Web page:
Kate and Greta Stewart in the 29er Girls' skiff class - Photo: Pedro Martinez - Sailing Energy/World Sailing
Sisters Kate and Greta Stewart have edged up the overall scoreboard in the 29er girl’s class during the third day of the Aon Youth Sailing World Championship following some consistent results in today’s racing off Torbay in Auckland.
Now sitting in 2nd, the New Zealand girl’s team improved throughout three races sailed today with their string of results reading 5,3,2 in the 24-strong fleet.
“It’s definitely a nicer place to be going into the next few days, and being consistent in the top five out there was good,” says crew Kate.
Although the girls are happy with their performance they both agree it's important to stay focused on the two remaining days of competition.
“The points are so close so it’s still anyone’s game. We shouldn’t take anything for granted at the moment – it’s just about keeping our races clean and sailing well,” comments Greta.
Stunning sailing conditions with 11 to 13 knots from the North/North-West on the Hauraki Gulf meant races across all four courses were held as scheduled, despite early concerns about a lack of breeze.
Principal Race Officer Harold Bennett says he’s happy with how the regatta is tracking.
“Today has been really good. We’ve passed the halfway mark of the regatta and as a PRO I’m pretty pleased that we’re still on schedule. You’ve got to be happy with the conditions we’ve had, including today’s breeze which only tapered off towards the end of the racing,” he explains.
There was a mixed bag of results across the board for NZL Yachting Trust Youth Team members.
Onshore coach Tom Saunders says a steadier, less shifty breeze meant passing lanes were difficult to find across the courses. “If you were on the back foot it’s challenging to get back from there,” he says.
The 13 sailors competing across eight events are all placed within the top 18 of their respective fleets, as two days of competition are yet to unfold.
NZL Yachting Trust Youth Team results following the third day of the Aon Youth Sailing World Championship:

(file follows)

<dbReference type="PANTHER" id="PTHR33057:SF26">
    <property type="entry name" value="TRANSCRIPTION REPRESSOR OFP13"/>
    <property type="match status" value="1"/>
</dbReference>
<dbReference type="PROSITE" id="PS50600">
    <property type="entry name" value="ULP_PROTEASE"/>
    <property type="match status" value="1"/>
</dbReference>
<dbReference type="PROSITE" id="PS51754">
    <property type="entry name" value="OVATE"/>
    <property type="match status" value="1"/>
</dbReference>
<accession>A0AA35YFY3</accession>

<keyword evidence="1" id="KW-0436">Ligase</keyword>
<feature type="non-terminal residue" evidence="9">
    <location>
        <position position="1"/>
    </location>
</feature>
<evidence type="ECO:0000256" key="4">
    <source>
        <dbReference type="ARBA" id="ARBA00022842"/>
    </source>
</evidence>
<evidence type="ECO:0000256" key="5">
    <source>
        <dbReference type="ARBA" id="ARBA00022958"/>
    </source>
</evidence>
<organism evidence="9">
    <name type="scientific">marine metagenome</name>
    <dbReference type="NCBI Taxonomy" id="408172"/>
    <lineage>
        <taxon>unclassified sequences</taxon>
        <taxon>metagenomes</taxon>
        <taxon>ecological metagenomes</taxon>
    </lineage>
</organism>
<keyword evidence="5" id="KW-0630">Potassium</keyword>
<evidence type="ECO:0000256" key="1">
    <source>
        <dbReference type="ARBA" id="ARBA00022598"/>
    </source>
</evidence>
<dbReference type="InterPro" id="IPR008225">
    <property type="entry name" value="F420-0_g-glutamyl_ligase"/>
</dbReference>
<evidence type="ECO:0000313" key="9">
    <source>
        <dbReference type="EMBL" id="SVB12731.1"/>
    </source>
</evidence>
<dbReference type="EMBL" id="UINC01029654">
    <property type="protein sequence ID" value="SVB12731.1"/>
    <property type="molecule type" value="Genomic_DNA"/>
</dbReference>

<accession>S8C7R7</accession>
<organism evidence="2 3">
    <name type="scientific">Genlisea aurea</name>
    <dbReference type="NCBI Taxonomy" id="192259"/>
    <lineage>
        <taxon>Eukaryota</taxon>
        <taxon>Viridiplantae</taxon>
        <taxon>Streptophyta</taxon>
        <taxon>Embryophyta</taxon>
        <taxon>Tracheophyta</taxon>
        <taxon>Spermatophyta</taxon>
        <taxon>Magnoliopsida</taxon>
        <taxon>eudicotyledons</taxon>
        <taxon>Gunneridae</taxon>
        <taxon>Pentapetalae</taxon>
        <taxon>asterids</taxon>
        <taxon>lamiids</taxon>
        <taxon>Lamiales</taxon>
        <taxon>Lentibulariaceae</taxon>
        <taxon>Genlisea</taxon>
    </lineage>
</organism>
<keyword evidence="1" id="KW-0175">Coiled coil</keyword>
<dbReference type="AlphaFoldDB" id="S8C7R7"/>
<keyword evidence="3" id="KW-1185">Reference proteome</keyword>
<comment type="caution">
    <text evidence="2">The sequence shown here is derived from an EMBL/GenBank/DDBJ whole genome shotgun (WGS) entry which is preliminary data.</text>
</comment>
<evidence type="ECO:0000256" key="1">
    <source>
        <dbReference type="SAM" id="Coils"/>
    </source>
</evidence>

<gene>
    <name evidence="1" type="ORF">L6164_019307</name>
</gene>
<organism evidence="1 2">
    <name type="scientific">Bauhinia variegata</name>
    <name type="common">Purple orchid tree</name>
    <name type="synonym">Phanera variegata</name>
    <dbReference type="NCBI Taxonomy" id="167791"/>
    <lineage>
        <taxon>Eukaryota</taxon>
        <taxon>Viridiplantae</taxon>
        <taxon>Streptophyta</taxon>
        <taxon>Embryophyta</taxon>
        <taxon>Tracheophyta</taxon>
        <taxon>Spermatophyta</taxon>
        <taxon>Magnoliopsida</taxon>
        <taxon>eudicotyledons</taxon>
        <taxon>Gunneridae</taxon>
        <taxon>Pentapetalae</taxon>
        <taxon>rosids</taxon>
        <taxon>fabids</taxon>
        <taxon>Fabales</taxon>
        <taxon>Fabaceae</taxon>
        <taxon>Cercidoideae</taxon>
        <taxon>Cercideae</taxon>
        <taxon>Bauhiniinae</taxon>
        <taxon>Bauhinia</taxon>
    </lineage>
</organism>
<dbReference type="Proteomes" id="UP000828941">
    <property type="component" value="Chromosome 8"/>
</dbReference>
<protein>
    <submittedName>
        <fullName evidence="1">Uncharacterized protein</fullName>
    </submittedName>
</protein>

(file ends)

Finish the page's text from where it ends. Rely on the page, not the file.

15th Josh Berry and Henry Haslett: 13,13,14,6,(16),14
10th Courtney Reynolds-Smith and Brianna Reynolds-Smith: 6,4,(16),12,3,13
8th Francesco Kayrouz and Oscar Gunn: 11,11,11,1,4,8,(13),12,2
2nd Greta Stewart and Kate Stewart: (13),4,7,7,6,4,5,3,2
6th Jackson Keon and Tom Fyfe: 3, (21 DSQ), 2,10,7,10,6,11,13
Laser Radial Boys
3rd George Gautrey: 5,2,5 DPI1,8 DPI1,13, (26)
Laser Radial Girls
18th Olivia Christie: 7,18,30,7, (48 UFD),17
10th Patrick Haybittle: 4,6,10,11,8,7, (28 UFD), 18,11
As racing progresses over the next two days’ results can be viewed here;
ABOUT THE YOUTH WORLDS
The Youth Worlds was first held in Sweden in 1971. The 2016 Youth Sailing World Championships in Auckland, New Zealand will be the 46th edition of the championship. More than 380 sailors from 66 nations sailing in more than 260 boats across nine disciplines will compete in New Zealand.
Past notable winners include American's Cup skippers, Chris Dickson (NZL), Russell Coutts (NZL), Dean Barker (NZL); Olympic medalists, Nathan Outteridge (AUS), Iain Jensen (AUS), Robert Scheidt (BRA), Amelie Lux (GER), Ben Ainslie (GBR), Iain Percy (GBR), Alessandra Sensini (ITA), Elise Rechichi (AUS), Dan Slater (NZL) and Tessa Parkinson (AUS); Volvo Ocean Race sailors like Stuart Bannatyne (NZL) and Richard Clarke (CAN). The most successful Youth World Champions are Great Britain's Sally Cuthbert and Poland's Zofia Klepacka having won four successive titles in the Laser II and Mistral respectively.
Australia is the current holder of the Nations Trophy, awarded annually to the top performing nation at the Youth Worlds. France is the most success nation through the history of the Championship, winning the Nations Trophy on a record eleven occasions and holding a record 76 medals: 28 gold, 30 silver and 18 bronze.
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